After a while, the captain calls me and offers me his coast guard hat as a souvenir. Thanks, very much appreciated. It adds well to my collection of a dozen of coast guard and Navy hats of the other countries I already have. But I notice this one says only ‘Guardacosta,’ with the local marine anchor emblem, but not Costa Rica. The captain has the solution, strips his PFD and his armour vest, unbuttons his jacket, and I already whistle naughtily and lick my lips on this unexpected striptease. Will I now get his underwear? Soon, he pulls off his t-shirt, and I have to close my eyes not to pass out on this pleasant display of an attractive bare male upper body. He donates me his coast guard t-shirt, which finally says ‘Guardacosta Costa Rica’ on the label. Does he now expect me to strip my shirt with my signature label, like in a soccer game? My card must do, but thanks very much for the souvenirs!
Finally, I am alone. A huge luxurious motoychts enters the Golfo Dulce, and crosses behind me. Money floats also here around. I aim for the best visible beach spot, which are rare on this side. But my waypoint would also have guided me here. It looks like a doable landing, and I glide with the right timing on a moderate steep sandy small beach between reef rocks. Where to camp? The owner of the property just across comes out to check on his fishing lines, and I ask him if I am allowed to camp here. He invites me to his backyard, where I can camp on a nice flat green lawn, and do not have to landscape the top of the beach which might be not dry on high tide. Thanks! I just have to pick a spot between the palm trees where there are no coconuts to fall down, a serious matter here in the tropics.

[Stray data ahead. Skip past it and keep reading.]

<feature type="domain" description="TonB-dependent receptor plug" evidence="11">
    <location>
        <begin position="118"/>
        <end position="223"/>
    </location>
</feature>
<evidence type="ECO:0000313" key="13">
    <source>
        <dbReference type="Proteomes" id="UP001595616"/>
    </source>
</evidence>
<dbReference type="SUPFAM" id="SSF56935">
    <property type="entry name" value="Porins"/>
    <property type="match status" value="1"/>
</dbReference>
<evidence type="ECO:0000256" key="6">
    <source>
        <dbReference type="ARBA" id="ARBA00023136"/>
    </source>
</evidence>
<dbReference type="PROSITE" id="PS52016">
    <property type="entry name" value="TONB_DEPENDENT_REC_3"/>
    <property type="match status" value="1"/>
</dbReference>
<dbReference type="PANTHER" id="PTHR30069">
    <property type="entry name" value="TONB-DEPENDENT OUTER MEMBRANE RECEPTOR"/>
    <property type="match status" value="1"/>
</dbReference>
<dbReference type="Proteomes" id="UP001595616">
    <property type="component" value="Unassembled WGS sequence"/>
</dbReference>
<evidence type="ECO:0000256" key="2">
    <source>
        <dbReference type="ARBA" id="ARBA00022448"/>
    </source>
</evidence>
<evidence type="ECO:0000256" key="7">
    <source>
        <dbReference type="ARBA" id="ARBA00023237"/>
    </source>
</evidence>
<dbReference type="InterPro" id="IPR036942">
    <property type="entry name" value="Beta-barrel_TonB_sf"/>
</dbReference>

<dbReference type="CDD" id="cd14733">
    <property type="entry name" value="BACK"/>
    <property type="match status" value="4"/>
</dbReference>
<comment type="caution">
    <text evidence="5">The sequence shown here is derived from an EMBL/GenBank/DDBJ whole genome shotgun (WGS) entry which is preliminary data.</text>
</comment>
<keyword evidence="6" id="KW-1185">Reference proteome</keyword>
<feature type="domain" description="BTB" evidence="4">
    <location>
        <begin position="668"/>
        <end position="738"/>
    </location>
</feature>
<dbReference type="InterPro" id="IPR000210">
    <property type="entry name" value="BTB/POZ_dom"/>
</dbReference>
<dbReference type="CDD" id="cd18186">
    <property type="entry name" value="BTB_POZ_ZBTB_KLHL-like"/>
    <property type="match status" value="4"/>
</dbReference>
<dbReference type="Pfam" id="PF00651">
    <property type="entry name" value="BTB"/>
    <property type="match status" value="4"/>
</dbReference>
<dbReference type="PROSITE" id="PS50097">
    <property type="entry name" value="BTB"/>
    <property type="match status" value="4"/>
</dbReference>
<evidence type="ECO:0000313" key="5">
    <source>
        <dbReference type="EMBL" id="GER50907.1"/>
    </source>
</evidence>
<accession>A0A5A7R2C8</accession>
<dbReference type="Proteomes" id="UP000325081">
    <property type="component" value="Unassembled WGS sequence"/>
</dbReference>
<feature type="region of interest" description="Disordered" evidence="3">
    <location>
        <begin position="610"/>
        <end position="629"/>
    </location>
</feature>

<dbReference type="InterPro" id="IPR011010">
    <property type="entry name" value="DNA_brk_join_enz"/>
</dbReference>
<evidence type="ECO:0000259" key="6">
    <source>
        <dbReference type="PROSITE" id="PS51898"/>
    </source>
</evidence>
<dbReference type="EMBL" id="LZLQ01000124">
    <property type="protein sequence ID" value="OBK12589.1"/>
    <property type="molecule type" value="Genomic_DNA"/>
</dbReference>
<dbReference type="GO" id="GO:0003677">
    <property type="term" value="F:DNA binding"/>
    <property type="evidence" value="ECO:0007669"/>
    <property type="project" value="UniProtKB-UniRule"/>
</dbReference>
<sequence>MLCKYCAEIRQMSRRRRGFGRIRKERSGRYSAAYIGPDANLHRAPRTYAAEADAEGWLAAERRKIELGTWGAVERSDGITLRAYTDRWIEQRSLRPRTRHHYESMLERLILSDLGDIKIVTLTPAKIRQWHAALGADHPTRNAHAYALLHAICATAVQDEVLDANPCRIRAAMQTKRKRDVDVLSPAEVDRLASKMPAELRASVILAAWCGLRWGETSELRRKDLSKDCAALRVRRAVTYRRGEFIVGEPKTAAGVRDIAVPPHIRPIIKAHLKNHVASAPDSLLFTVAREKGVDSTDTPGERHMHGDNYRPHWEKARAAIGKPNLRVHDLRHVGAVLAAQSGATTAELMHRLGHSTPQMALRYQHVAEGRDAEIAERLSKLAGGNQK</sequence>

His property seems to be on a special beach where the current drives a lot of plastic trash to shore. Carlos is an avid beach cleaner, and collects all the bottles, fish boxes, flip flops, and broken kiddy toys in a huge mesh cage. He also salvaged some boards and smaller boats. But his most amazing find is an unused, fifteen meters long empty shell of a handmade Colombian semi-submarine used for narco-trafficking, which drifted to his shores ten years ago. I have seen similar models brought up by the coast guard displayed in Colombia and Guatemala. An amazing find!
Carlos prepares a small boat to go fishing at four o’clock. He will stay out with three other men in the bright moonlit night until midnight. He confirms the seas are very low these days, on others the waves trash five meters high here. Thank goodness I caught a slot of low seas around thoses crucial points!